Pamela Mcclusky, the Fetish and the Imagination of Europe: Sacred Medicines of the Kongo

Pages: 2 (418 words) Published: November 27, 2012
Pamela McClusky, The Fetish and the Imagination of Europe:
Sacred Medicines of the Kongo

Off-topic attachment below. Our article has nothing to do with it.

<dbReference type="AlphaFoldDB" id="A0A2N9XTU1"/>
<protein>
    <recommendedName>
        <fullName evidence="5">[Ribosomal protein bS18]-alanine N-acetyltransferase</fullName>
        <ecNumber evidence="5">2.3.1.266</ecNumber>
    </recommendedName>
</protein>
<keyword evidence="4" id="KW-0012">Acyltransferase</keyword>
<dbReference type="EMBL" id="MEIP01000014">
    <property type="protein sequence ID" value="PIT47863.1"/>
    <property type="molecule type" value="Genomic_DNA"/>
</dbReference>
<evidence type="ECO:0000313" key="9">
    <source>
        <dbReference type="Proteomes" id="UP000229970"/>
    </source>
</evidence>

Pamela McClusky's chapter, The Fetish of the Imagination of Europe: Sacred Medicines of the Kongo from Art from Africa was a very enlightening review about African Art and its connection to the country's beliefs and medical traditions. McClusky takes us into to her day in the life as a curator for African art. She explains how she runs into at least one phone call every other month about a "fetish" from Africa. A fetish includes a wide range of objects from Africa including necklaces, bowls, bracelets and even sculptures. A fetish is not necessarily the definition as most of the western world knows it as. A fetish from Africa is an object that possesses magical powers or in fact inhabits a spirit. In this, African’s truly believe these certain objects to contain this spirituality and it is very different than what more Western people traditionally believe. As the chapter continues, McClusky explains her job into detail. Not only is her job to collect these fetish objects, but to some people, to dispose of them because of the fear they might bring chaos to their home. She jokes how her “official capacity shifts from art museum curator to exorcist.” (pg. 143) With these phone call she receives, most people fear these fetish objects, not wanting their cursed spirits within their home. McClusky’s job is to collect them and study their history. One of the fetish sculpture she collects is described as a male figure with nails pounded into the form’s chest. Along with nails, the male is poked with needles. Not knowing the background meaning behind this piece, it is known to hold a negative entity. McClusky goes into detail about the history of Africa and these fetishes. These beliefs weren’t exactly African driven, but a belief that Christian European explorers interrupted because the African culture did not follow what the western world believed as true. Not only did this...
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